The late Mstislav Rostropovich used to describe the C minor Sarabande as “the most genius composition.” All the movements of the C minor suite are characterized by their extraordinary economy of motivic means, but surely none more so than the heart-stopping Sarabande, restricted as it is to linear motion, unrelieved by a single chord or double-stop.
The solitary line weaves its way in and out of dissonant harmony, often in jagged leaps. No other movement of the Bach cello suites is even remotely similar to it.
Fun fact of the day: the C minor Sarabande is the most popular movement of the six-suite cycle for funerals. Well, in my observation of these matters, anyway. There’s something about Bach that seems very churchy to people, which is why you so often hear it at grand religious-themed occasions such as weddings and funerals, I suppose. My husband and I had the Quodlibet and final Aria from the Goldberg Variations at our wedding. On one occasion I was part of an orchestra that performed some large sections of the B Minor Mass with a choir at the funeral of a popular university choir director. When I was about fifteen, my parents and I did “Quia fecit mihi magna” from the Magnificat BWV 243 at the funeral of my mother’s older brother. (I was quite upset, and my father tried to cheer me up by pointing out, sotto voce, that the end of the opening cello line sounded almost exactly like “One a penny, two a penny, hot cross buns.”) And you quite often get requests for “Bist du bei mir” for both funerals and weddings. The latter mystifies me a bit, since if the requesters knew what the text meant, they mightn’t want it at their nuptial celebrations. Still, back in my gigging days, I didn’t ask questions, I just gave people what they wanted, even if it was the loathsome Pachelbel Canon.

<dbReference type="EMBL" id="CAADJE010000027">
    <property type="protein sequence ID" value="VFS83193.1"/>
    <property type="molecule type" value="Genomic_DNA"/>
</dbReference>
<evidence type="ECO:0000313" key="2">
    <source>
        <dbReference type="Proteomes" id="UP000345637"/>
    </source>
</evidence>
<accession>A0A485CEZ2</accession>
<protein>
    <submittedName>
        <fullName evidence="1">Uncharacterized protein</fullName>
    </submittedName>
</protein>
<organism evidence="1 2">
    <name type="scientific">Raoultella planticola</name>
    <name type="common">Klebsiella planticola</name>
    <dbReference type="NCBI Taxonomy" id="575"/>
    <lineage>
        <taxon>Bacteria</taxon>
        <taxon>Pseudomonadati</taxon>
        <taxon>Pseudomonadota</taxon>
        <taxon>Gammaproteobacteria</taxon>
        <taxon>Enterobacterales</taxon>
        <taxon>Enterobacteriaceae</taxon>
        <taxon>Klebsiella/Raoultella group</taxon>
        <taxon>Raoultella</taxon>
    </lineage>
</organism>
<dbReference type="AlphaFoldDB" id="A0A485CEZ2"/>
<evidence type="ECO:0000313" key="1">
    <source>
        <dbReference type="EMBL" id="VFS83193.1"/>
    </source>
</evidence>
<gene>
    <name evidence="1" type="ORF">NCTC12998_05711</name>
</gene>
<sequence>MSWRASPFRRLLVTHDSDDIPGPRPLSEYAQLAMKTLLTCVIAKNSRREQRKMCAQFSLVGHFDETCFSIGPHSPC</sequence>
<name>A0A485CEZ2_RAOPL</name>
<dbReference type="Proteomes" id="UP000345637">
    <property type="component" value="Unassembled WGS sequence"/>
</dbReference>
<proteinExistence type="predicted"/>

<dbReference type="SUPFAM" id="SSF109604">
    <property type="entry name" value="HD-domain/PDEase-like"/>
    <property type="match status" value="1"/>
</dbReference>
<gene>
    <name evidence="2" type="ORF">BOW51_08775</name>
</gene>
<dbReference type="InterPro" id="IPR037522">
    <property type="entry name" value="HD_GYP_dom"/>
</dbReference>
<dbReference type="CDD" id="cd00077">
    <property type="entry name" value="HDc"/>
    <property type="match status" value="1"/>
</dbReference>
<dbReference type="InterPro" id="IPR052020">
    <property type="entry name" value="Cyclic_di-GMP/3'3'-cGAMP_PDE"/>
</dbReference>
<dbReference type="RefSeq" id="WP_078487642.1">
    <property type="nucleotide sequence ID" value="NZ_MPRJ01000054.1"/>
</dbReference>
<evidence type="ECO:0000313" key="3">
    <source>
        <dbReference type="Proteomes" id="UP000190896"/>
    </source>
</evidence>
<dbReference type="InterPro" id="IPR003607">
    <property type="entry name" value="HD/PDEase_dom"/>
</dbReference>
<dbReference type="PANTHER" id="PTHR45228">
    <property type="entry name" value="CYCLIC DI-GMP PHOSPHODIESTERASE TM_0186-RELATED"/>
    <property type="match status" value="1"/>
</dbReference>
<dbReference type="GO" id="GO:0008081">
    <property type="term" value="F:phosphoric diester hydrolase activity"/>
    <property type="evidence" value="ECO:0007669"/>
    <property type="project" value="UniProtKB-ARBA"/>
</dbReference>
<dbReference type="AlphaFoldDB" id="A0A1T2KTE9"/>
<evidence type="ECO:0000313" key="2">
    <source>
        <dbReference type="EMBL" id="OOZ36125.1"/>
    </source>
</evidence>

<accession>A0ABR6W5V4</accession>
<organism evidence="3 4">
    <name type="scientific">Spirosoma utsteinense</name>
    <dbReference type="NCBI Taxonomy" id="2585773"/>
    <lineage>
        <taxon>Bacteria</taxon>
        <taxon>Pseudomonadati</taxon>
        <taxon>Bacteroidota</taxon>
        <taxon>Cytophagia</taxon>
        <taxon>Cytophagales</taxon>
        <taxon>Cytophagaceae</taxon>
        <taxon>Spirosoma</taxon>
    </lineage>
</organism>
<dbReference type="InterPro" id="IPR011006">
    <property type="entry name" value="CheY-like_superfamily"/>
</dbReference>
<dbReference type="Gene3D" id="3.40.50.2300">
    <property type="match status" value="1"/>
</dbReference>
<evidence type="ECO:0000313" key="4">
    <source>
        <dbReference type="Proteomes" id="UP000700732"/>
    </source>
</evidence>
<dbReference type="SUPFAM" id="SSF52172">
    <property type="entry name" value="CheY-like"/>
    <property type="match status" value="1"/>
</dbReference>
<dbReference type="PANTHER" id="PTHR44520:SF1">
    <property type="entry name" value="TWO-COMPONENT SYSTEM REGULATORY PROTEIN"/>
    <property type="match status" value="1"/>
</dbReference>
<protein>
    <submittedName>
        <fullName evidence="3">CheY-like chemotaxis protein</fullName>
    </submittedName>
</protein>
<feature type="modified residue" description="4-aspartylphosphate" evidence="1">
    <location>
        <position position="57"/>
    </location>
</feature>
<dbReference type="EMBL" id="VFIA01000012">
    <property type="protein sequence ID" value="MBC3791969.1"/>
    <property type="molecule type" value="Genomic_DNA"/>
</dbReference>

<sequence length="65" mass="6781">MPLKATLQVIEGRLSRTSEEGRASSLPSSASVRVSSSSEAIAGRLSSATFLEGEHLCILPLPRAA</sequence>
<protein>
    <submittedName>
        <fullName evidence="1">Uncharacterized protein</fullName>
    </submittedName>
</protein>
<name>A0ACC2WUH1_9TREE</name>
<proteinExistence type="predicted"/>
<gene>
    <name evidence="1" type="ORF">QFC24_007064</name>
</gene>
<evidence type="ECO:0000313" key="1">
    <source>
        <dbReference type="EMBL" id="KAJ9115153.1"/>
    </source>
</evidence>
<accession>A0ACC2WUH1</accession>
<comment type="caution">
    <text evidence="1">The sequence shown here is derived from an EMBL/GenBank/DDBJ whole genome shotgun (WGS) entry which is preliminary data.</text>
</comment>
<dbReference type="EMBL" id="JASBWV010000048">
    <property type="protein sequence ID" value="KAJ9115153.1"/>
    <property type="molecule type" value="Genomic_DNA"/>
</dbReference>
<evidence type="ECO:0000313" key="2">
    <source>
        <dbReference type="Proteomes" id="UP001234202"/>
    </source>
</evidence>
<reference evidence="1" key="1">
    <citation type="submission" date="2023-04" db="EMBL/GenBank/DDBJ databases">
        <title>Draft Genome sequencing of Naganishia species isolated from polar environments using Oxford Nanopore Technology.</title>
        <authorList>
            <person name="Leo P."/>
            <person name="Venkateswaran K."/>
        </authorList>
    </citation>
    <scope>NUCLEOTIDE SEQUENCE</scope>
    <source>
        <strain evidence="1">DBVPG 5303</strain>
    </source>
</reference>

What has this to do with the C minor Sarabande? Well, in my roundabout way, I suppose I mean to point out the catharsis, to use an overused word, that most performers try to create when they play it. Some recordings draw out every dissonant leap and implied appoggiatura with a sense of drama and agony. There’s a huge temptation to play it extremely, extremely slow. Now, I’ve made the observation several times in this project that it’s a great deal more fun to be the person playing a sarabande extremely slowly than it is to be the person listening to it, and today’s recording made me even more convinced of this opinion. Maybe some cellists can sound good at very slow tempos; I do not believe I am one of them.
What I wanted was to create a sense of reverence without necessarily wallowing in the tragedy of it all. With this in mind, I set about playing it at a moderate tempo in my first take. I didn’t want to add ornaments such as grace notes and so on because I felt that they weren’t suitable to Bach’s stark melodic-harmonic line. So to differentiate between repeats, I played the first times without vibrato and the second times with, although trying to keep it to a minimum, since my vibrato has been driving me a bit bananas recently. I think this was a reasonably effective idea.
I ended up using Take 1, which is only the second time I’ve done this throughout the project. The thing was that after I’d finished it, I decided I was totally wrong about playing it at a moderate tempo, and slowed it way down again. I listened to Take 2 and realized it was completely unusable, because not only did the tempo fluctuate wildly, it was so slow it made me itch to get up and run around in circles to relieve the boredom. Take 3 was a bit of a reaction against Take 2: I played it at such a clip that it made no sense at all. So back to Take 1 it was.
Today’s practice list: C minor Sarabande, Gavottes I & II, Gigue; D major Courante.